The gift-bearers bring the bread and wine offerings from the back of the church to the altar during the offertory and preparation for Communion.  The bread and wine are symbolically brought from the middle of the congregation and presented to the priest on behalf of all the people so they can be used in the celebration of the Eucharist.

Music Director and Choir

The Music Director and Choir play an important role in the liturgy.  They support the congregation in its singing of hymns and songs and provide leadership during the singing of the psalms and other liturgical music.  The choir also sing hymns in Kanyenkeha (Mohawk) during Communion and will perform motets and anthems related to the day's Scripture readings or the season of the Church.  The Music Director is responsible for rehearsing and directing the choir and accompanying all of the musical offerings of the choir and congregation on the organ or piano.  Anyone with a love for singing is welcome to join the choir--reading music is not a prerequisite, but is obviously helpful!

Altar Guild

The Altar Guild is one of the "behind-the-scenes" liturgical ministries.  Unlike most of the other ministries, members of the Altar Guild do not visible execute their duties during worship.  Without their preparation of the Communion vessels and other necessaries in the sanctuary, however, the celebration could not go on!  The Altar Guild is responsible for the preparation of the credence table, which is where the sacred vessels are placed, the changing of the linens and seasonal vestments on the altar and other furnishing, and cleaning the Communion vessels after the liturgy is over.  Several times a year, the Altar Guild clean the sanctuary and its furnishings to keep them in a condition that is appropriate for worshipping God.  Although Altar Guilds were traditionally the domain of the women of the Church, anyone is welcome to join, especially if they are able to polish brass and iron linens.

Lay Ministers of Communion

Lay Ministers of Communion are specially licensed by the Bishop to assist the Rector in the administration of Communion.  In this parish, where there are no altar servers, the Lay Ministers also assist in the preparation of the altar for the celebration of the Eucharist and assist in the ablutions (washing up) after Communion.  During Communion, Lay Ministers distribute the wine in the chalice to communicants.  A short familiarisation with the routine of the preparation, distribution, and ablutions is all the training that is required.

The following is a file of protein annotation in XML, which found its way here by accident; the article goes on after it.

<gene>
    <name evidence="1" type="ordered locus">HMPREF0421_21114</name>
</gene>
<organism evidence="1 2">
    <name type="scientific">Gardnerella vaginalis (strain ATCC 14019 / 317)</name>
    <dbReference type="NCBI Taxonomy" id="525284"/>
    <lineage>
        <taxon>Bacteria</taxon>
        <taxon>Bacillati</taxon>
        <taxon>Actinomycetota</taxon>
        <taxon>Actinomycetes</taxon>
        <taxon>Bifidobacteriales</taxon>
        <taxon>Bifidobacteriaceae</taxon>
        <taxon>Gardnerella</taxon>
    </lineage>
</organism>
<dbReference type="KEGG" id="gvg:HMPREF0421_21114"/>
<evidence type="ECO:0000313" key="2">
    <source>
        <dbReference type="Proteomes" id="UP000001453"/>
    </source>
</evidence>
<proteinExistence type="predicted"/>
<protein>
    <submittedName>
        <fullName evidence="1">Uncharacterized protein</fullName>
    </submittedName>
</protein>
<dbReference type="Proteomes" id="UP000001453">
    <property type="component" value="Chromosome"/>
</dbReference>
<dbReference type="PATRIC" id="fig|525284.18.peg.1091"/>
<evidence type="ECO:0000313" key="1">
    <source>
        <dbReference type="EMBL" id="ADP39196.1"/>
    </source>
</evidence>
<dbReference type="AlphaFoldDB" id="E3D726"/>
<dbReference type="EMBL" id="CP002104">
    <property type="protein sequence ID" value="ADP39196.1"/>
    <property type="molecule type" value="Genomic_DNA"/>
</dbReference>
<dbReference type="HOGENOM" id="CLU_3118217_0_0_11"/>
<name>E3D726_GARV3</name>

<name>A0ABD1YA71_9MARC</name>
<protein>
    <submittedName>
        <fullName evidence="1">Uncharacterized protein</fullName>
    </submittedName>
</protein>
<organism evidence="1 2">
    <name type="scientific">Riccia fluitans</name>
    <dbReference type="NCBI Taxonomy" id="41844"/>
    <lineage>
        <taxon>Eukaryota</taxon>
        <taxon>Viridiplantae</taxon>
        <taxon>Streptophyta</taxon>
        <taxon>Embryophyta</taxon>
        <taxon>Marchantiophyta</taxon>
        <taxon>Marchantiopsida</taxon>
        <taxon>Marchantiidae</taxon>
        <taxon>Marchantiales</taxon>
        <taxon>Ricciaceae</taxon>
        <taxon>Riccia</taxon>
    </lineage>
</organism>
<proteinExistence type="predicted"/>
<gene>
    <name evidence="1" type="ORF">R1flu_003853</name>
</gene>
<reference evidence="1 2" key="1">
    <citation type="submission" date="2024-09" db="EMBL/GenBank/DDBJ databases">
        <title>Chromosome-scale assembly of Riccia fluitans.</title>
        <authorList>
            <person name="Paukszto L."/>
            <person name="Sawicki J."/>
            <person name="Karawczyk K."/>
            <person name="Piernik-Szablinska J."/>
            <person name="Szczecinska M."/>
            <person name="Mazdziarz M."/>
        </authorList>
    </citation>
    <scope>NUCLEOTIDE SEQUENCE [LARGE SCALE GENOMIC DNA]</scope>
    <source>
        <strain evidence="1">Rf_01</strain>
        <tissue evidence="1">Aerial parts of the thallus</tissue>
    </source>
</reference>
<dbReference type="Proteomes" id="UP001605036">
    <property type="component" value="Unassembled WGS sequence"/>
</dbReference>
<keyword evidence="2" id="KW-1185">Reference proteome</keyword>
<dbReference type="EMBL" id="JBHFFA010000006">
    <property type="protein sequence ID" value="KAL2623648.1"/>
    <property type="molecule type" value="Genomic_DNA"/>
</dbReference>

Flower Co-ordinators

The flower co-ordinators ensure that there are flowers on the altar when appropriate and tend to longer-term arrangements that need care.  They are also responsible for arranging memorial flowers throughout the year, especially at Christmas, Easter, and Thanksgiving, and compiling a list for the bulletin.


The crucifer carries the processional cross in front of the procession (choir and clergy) at the beginning and end of the formal liturgy, during the singing of the opening and closing hymns.  The crucifer also accompanies the Gospel when it is processed from the altar to the middle of the gathered community during the Proclamation of the Word.

Refreshment Hosts

One might wonder how refreshment hosts are "liturgical" ministers, but we believe in the Parish of Tyendinaga that the worship of the people does not just happen formally between the first and last hymns.  The gathering of the community, which is the first part of the liturgy, begins as soon as people start arriving for worship.  Our worship and celebration end only when the last person leaves the building.  Fellowship around food and drink is an important part of our common life and is an integral part of Christian worship dating back to the apostolic Church.  Refreshment hosts ensure there is adequate tea, coffee, milk/cream and juice to drink and toast, bagels or English muffins at All Saints' and cookies or a light lunch at Christ Church.  They may provide these things themselves or co-ordinate a potluck-style refreshment.